In the latest boon to Europe’s burgeoning SpaceTech industry, the Ireland-based firm Ubotica Technologies has just closed out a €4 million funding round. The company develops software and onboard processes for autonomous satellites, employing coders in Ireland, Spain, and the Netherlands.
The funding round was heavily led by US capital, with the likes of Dolby Family Ventures and Seraphim Space contributing the bulk of the funds. The investment is the latest in a run of major funding rounds for Europe-based space technology companies, suggesting newfound enthusiasm for the once-languishing sector.
A banner few years of European space tech
By all accounts, space technology in Europe is a hot ticket item among investors globally. There is no shortage of success stories from recent years that suggest historically high levels of enthusiasm for the sector.
The Danish company Fernride, which develops remote-operated vehicles that can be used in space exploration, recently capped off a €7.1 million funding round. Meanwhile, the UK company Isotropic Systems, which develops terminals for satellites, has racked up more than €90 million in seed funding as of 2022.
Then there is Ellipsis Drive, the Netherlands-based company that develops geospatial analysis software for the space industry, which raised €2 million in a single seed funding round last year.
Alone, these examples might not count for much. However, the increasing frequency with which European space technology companies are gathering record funding tells us that the industry is on the verge of a new era.
Challenges still remain
That being said, it is not all smooth sailing for the EU space tech industry. The sector still faces stiff competition from the US, where funding for major players such as Spire, Rocket Lab, and Swift Navigation totals billions of dollars, eclipsing the amounts raised in Europe.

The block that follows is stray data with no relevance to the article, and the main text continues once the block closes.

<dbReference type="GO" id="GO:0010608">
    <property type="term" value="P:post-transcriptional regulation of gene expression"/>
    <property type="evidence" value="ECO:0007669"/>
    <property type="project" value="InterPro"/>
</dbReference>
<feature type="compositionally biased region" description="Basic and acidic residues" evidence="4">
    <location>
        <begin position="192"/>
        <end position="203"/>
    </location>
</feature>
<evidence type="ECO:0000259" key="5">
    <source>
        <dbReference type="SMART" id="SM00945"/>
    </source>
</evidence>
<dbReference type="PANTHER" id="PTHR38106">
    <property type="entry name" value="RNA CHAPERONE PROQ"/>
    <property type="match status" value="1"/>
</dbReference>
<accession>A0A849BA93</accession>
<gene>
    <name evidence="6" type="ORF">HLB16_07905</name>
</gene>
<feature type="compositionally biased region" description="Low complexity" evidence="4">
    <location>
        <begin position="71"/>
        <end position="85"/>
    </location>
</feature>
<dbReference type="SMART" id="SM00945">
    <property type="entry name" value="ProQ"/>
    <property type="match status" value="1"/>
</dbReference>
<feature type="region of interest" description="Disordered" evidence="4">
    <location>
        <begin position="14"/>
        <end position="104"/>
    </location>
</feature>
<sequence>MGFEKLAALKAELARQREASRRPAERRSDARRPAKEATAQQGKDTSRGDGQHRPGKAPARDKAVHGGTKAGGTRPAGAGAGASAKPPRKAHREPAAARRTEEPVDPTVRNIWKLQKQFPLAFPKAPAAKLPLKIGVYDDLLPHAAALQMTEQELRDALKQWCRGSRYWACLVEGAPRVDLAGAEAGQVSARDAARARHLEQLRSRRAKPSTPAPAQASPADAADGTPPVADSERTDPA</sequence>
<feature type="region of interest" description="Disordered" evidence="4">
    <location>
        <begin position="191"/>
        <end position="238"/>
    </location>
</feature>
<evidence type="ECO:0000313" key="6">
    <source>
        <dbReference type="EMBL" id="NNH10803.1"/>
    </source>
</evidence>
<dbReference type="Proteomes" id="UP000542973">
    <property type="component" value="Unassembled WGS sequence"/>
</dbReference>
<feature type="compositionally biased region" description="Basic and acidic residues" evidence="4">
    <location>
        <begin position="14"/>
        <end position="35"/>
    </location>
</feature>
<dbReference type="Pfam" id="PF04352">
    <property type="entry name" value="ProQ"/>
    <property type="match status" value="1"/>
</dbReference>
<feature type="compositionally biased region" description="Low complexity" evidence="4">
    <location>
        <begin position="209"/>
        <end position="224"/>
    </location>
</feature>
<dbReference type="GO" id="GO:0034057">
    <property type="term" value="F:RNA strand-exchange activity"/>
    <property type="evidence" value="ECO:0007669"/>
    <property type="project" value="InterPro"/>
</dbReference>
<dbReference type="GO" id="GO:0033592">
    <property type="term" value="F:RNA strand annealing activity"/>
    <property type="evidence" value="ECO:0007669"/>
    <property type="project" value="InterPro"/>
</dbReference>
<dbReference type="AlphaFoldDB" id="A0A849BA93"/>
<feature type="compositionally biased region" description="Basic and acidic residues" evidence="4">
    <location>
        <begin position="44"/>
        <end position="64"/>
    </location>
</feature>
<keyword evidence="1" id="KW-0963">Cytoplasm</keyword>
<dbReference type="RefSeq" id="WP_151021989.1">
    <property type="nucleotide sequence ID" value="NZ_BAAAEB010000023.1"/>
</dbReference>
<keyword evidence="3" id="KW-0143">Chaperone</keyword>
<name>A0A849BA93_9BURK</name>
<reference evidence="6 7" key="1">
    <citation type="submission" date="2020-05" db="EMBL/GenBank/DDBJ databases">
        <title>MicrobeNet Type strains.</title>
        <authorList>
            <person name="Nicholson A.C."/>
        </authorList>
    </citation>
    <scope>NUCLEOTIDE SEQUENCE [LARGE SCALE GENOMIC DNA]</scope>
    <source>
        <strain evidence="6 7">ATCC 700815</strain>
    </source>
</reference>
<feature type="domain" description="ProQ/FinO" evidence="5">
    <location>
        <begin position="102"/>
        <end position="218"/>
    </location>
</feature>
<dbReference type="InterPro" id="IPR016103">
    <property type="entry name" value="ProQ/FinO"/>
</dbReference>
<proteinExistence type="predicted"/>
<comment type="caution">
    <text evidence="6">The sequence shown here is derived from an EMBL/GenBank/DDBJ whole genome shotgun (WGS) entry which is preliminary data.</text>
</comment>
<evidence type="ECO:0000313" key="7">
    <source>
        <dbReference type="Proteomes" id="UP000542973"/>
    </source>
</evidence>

Meanwhile, it is not enough to simply find the money needed to scale up. Space tech is a highly complex industry, and finding suitable funders can be an immense challenge, especially when so much funding typically comes from overseas and there is a lot of legal admin involved in closing deals.
One of the ways startups are dealing with challenges like finding the right investors and managing the funding process, is by using dedicated legaltech services that can guide companies through funding rounds and ensure that everything is above-board. One example of such a service is SeedLegals, which automates and manages the admin involved with completing a seed funding round, while providing legally robust expert support seven days a week.
In the European space tech sector especially, there are additional challenges to consider. For example, a large number of companies in this space receive a huge portion of funding from public bodies such as the European Space Agency, Gallileo, and Horizon.
Oftentimes, this funding will come with strict strings attached, including limits on which private sector entities the companies can receive additional funds from. This is why it is crucial for Europe’s growing space tech sector to have access to the legal expertise and guidance that it needs to grow.
All in all, the future of space tech in Europe looks bright. While its dominance in the sector is far from assured, the amount of money flowing in right now tells us that investors have high hopes.